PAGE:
Or is it OK for other people to like other art? Do you mind much if we like the art that we like just because we like it even if we know less about art than you do, maybe even much less? Do you have to trash our favorite artists up, down and sideways? Do you have to dance on their graves even before they're buried in them? We can only hope you'll be so kind and generous as to allow us to keep on appreciating the art we already enjoy. We love our Thomas Kinkade's. They make us feel good every time we look at them. They add joy to our lives. They really do. What's so horrible about that?

Taste is a personal thing and so are plenty of other inalienable rights and privileges that we Americans enjoy, including the ability to appreciate whatever art we feel like appreciating for whatever reasons we appreciate it. Nobody knows why we like the art we like. We like it. Isn't that enough? So why don't we just go ahead and give each other permission to do that? And in the meantime, let's give props to all those artists who have achieved success in whatever realms of art or "not art" they've achieved it in, whether we're thrilled about it or not.

Sadly, the prejudice and rhetoric puked up by certain sectors of the art world seem not only sanctioned, but even condoned in ways that are simply not appropriate or even permissible in other areas of our lives. Can you imagine people speaking openly and with the same imperiousness about what's right or wrong with someone's religion, ethnicity, gender, beliefs, political views, or social status the same ways they do about art?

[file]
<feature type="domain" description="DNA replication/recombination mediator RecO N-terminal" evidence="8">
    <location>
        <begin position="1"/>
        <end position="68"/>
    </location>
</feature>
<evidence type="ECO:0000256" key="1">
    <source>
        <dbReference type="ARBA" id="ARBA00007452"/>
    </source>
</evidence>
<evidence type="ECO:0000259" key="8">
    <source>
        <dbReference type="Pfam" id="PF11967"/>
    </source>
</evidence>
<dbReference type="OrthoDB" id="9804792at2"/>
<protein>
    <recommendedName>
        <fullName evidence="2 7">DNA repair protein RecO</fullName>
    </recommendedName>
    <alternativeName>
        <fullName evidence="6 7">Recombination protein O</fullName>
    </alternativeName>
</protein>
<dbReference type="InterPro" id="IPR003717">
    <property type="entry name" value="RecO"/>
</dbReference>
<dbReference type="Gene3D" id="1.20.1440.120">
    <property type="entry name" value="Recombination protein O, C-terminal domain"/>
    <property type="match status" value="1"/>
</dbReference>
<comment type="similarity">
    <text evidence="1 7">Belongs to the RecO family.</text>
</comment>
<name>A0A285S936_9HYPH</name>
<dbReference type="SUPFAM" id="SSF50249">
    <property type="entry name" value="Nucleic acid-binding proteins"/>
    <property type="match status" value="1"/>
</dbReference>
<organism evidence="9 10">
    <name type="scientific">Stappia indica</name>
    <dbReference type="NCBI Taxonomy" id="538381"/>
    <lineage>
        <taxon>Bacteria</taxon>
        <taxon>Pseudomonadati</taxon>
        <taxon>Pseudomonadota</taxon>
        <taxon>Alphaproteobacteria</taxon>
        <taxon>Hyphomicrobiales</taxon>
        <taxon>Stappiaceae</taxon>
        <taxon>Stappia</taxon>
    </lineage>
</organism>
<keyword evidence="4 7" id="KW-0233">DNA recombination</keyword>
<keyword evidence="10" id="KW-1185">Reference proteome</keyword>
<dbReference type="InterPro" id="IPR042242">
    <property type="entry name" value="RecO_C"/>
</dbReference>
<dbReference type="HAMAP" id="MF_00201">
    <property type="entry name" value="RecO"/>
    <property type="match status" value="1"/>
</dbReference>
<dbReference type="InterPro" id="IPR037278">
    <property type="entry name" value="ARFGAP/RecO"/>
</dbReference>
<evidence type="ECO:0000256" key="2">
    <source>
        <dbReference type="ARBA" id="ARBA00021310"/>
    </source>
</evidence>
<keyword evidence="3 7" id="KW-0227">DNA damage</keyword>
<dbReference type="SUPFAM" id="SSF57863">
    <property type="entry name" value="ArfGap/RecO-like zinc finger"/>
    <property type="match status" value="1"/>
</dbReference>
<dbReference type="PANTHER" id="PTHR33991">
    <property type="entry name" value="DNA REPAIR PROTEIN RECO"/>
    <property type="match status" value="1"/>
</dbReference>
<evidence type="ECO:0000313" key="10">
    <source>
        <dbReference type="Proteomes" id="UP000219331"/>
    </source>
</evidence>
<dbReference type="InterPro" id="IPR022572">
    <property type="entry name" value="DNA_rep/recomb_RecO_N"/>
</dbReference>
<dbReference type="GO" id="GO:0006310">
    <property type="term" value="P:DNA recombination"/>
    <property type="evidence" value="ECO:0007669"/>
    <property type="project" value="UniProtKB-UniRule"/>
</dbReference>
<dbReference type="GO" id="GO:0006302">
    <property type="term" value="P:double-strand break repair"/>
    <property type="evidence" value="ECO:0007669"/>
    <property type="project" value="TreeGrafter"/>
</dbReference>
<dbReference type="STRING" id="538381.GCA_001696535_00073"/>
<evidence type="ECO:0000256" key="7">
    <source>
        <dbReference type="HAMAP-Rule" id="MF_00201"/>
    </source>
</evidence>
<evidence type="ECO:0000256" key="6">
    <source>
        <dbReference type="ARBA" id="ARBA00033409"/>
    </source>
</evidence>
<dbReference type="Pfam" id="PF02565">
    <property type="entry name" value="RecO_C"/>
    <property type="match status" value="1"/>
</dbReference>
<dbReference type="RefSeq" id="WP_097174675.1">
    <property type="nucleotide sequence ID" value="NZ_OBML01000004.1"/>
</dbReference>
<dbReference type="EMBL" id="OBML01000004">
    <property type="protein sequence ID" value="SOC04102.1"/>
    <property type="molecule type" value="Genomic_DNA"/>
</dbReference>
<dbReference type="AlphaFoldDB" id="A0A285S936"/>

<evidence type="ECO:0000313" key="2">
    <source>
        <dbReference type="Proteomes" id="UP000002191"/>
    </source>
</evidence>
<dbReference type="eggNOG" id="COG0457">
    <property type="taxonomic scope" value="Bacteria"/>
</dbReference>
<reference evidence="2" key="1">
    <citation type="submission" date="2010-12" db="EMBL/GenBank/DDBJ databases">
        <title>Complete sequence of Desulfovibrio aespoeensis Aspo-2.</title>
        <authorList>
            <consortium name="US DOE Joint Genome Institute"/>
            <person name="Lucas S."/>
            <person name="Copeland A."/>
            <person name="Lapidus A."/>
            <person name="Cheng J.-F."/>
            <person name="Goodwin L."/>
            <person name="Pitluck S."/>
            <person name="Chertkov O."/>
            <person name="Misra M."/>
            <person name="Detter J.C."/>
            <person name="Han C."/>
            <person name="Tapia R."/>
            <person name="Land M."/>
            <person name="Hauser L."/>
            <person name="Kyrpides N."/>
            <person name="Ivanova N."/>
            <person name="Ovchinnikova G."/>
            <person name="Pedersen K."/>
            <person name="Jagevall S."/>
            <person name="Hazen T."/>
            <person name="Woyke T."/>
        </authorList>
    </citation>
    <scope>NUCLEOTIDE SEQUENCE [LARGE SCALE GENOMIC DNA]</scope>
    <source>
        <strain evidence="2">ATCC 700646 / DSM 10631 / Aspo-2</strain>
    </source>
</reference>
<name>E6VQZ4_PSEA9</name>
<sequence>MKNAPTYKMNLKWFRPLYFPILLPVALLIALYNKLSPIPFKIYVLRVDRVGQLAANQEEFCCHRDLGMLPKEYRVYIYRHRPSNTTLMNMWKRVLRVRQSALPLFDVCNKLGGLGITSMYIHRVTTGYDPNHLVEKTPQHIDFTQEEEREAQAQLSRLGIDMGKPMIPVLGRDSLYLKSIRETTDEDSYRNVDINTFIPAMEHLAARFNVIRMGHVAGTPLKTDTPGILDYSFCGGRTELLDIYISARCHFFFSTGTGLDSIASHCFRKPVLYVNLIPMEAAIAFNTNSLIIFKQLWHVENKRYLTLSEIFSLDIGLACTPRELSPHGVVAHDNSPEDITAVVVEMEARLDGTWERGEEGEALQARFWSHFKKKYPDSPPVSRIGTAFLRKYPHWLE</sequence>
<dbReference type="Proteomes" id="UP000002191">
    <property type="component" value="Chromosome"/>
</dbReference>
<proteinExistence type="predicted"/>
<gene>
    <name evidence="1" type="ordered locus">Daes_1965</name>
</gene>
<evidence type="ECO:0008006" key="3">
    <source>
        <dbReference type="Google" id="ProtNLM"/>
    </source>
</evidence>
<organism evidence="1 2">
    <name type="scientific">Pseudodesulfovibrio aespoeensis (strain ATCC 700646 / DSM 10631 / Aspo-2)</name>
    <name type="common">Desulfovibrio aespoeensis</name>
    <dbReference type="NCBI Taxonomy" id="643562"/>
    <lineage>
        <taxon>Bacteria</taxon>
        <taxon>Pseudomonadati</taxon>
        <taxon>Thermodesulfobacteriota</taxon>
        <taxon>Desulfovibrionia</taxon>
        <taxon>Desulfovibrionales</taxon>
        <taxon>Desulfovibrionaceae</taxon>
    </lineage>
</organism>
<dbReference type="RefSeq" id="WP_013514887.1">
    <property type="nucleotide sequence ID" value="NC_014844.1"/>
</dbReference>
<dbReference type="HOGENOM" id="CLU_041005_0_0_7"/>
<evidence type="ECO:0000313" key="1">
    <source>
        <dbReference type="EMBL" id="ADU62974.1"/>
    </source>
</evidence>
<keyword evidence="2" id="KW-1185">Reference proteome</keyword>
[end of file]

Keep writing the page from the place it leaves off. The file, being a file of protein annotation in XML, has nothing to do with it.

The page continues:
Where exactly does this imprimatur originate? What entitles you to be so righteous about "sharing" your opinions on what's wrong with our eyes even though we never asked? Don't you think it's just a little much? What is it about your art that's so essential for us to know, understand and kowtow to anyway? Here's a thought-- give it a break. You enjoy your art; we'll enjoy ours.

As for you artists who still occasionally partake in Kinkade pile-ons or who have no qualms about trashing other art or artists you've got issues with, take a moment to think about all those people who happen to live their art lives well outside of your sanctimonious culture zones. Each and every one of them has their own favorite art and artists. They may not be your favorite artists, but they're artists just the same. Artists just like you.

Perhaps the time has come for us all to consider the bigger picture, to acknowledge and respect all artists for their uniqueness, talents, and skills. And to be thankful for how each in their own way makes existence on this planet just a little bit better not only for themselves and their inner circles, but for every last one of their fans and followers as well. Rather than continue to pollute and fragment artland with your venom because you think you know best, maybe instead acknowledge the universality of art. And maybe while you're at it, celebrate all artists everywhere who dedicate themselves and their creative impulses to enriching and enhancing the quality and meaning of our lives.